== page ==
After a one year hiatus, Chaz Fest is back. Named for Washboard Chaz who joins every group, the festival was formed a decade ago when members of The Tin Men (and Alex McMurray’s wife) came up with the backyard festival as a reaction to being rejected by Jazz Fest. Held at the Truck Farm, an artists haven, the 2 stages (one in the yard and one in the woods) rotate so that the music is nonstop – 14 bands in under 10 hours. With its rustic porches, patios, enclaves and hideaways – all festooned with whimsically painted signs – the Truck Farm always reminds me of my childhood at Lemonade Farm, the subject of my novel by the same name. The food feels homegrown and the people are dressed like Dead Heads and flower children. It’s 1976 again with peace in the air.
Lonely Lonely Knights were winding the crowd up while we settled into a spot under a low hanging shade tree. There were only 2 other people under the tree’s canopy so we picked the spot closest to the stage and got our annual Watermelon Agua Fresca – fresh watermelon juice over ice. Then we wandered through the maze of sheds and walkways to The Joint‘s spot for a Beef Brisket ($7). Love that spicy cole slaw on top of the poboy. Greg Schatz and the Friggin Geniuses were playing on the 2nd stage and I stopped to enjoy watching toddlers dancing in adorable little Chaz Fest t-shirts.
I already knew TBC Brass Band was going to be my favorite act of the day. I’m a sucker for a good brass band and TBC is way past good. Their funky take on The Beatles’ Come Together was awesome and they wisely followed it with Sly & the Family Stone’s Everyday People. Their originals are great but it’s their original take on covers that really sets them apart. I’ve been listening to this band long enough that a few of them have had children in that time who now cheer them on from in front of the stage. Two of the daughters climbed onto the stage and joined their daddies. It was pretty freakin’ adorable to see a local version of “take your daughter to work day.”
We asked the group that had recently joined us under the tree to watch our spot and took off to celebrate photographer Louis Sahuc being honored at Tujague’s, the 2nd oldest restaurant in New Orleans. After the last owner died, it looked like the restaurant was going to be taken over by someone wanting to open up another chicken and t-shirt shop. The family called Sahuc, a local king of cantankerousness – the squeakiest of wheels, and Louis went to work saving the restaurant. He called in VCPORA Executive Director Meg Lousteau, and the historical preservationist gave him the help he needed to get the job done.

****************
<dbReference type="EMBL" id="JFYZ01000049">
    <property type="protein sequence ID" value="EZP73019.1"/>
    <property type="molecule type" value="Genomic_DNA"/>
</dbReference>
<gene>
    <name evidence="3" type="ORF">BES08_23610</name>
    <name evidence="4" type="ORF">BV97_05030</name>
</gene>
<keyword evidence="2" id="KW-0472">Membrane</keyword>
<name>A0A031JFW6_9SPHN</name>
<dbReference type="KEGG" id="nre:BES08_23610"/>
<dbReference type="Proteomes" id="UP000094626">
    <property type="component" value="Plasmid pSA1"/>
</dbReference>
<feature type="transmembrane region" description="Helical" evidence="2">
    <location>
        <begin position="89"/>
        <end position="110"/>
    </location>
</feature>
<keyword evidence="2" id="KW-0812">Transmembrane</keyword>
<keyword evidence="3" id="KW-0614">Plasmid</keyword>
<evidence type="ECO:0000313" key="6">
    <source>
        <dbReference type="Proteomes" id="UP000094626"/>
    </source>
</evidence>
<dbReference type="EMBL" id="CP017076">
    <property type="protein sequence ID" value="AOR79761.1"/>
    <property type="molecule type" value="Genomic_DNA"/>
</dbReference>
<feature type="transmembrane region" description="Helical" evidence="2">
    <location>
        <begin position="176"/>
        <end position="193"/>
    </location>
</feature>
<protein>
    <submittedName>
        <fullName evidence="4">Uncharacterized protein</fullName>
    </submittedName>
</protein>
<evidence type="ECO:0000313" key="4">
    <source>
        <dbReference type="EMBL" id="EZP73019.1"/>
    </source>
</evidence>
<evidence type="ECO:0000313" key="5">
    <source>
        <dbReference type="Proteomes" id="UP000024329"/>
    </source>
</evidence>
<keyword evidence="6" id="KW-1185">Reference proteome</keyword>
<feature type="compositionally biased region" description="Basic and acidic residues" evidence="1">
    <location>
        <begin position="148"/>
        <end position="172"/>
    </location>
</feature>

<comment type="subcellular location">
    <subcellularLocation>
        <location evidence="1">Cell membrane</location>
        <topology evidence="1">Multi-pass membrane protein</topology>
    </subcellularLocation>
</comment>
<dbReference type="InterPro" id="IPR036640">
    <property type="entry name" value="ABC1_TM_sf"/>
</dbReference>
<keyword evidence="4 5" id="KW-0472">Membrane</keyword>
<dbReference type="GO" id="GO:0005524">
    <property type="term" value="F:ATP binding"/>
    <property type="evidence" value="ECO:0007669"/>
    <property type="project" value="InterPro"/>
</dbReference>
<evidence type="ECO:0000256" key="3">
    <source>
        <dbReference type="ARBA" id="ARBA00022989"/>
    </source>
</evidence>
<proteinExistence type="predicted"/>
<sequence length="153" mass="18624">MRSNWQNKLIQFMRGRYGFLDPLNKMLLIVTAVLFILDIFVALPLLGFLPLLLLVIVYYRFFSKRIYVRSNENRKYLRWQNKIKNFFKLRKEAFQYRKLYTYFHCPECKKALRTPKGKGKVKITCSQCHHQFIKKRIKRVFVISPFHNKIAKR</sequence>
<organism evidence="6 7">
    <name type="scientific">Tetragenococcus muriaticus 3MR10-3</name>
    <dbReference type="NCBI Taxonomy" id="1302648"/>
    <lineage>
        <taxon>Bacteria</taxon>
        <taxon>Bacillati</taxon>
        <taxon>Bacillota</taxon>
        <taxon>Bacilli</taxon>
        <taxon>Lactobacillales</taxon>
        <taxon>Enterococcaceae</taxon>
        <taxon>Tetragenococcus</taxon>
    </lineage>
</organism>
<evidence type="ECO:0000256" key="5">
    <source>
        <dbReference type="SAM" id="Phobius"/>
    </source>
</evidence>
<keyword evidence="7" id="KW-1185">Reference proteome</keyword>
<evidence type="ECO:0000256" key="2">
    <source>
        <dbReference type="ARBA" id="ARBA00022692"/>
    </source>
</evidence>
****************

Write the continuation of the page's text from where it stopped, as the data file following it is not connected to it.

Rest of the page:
After a beautiful renovation, the restaurant honored Louis by naming the front dining room for him. Several of his beautiful photos hung on the walls. Official “Louis Sahuc Room” signs are forthcoming. Louis and I have been friends for years and I couldn’t have been more proud of him and his passion for preserving the French Quarter. He received a well-deserved standing ovation.
Then we ran back to Chaz Fest in time for King James & the Special Men. Our blanket-neighbors preserved our spot and we ended up really enjoying spending our day with them. They were in from Colorado for Jazz Fest and this was their first Chaz Fest. There were actually a lot of first-timers and out-of-towners. What was once a backyard party for locals has grown into a destination moment. The crowd was thicker than ever and our wonderful shaded view deteriorated to a wall of asses. But the weather was great, the music was wonderful and the food was tasty. We got Spicy Asian Peanut Slaw ($3) and Crawfish Bread ($6).
I didn’t visit the 2nd stage that much during the day, preferring to spend the breaks trying food and enjoying music behind conversations. I met a guy from Georgia and a guy from San Francisco. They originally met when San Francisco watched Georgia’s blanket at Jazz Fest. The year before, Georgia met his wife at Jazz Fest. She and their 10 year old daughter fly in today. The guy from Georgia said he NEEDS to come here, that it, “Restores his faith in humanity.” Indeed. This is his 14th year for Jazz Fest.
During the break, we had Soylent Green Gumbo ($5) and an amazing Mint Chocolate Chip ice cream ($4). It was all I could do to not go back for the Peach and Praline Bacon, Salted Caramel Chocolate Brownie Crisp and Strawberry Honey Goat Cheese ice creams. Four Calendar Cafe had an awesome menu but sold out of things very quickly. Maybe next year.
The Tin Men took the stage and the crowd got uncomfortably thick as the band got everyone singing along. The ridiculously large and mustachioed Valparaiso Men’s Chorus joined the band onstage and belted sea shanties. It was at least as fun as it sounds.
As dark descended, the kids cleared out and food consumption switched to more cocktail consumption. MC Sweet Tea & the Charming Prixs were getting the crowd into a nighttime mood when we called it. All of our new Jazz-Festing friends were shocked we were leaving before Rory Danger and the Danger Dangers, but we reminded them that they were on vacation – this is our regular life. People who live here learn to pace themselves in order to handle all the normal obligations of work and life as well as a constant onslaught of parades, festivals and free music. On our way out, we found they’d set up a 3rd stage on a patio. Was that Trombone Shorty & Orleans Avenue’s Dan Oestreicher I saw in the mix?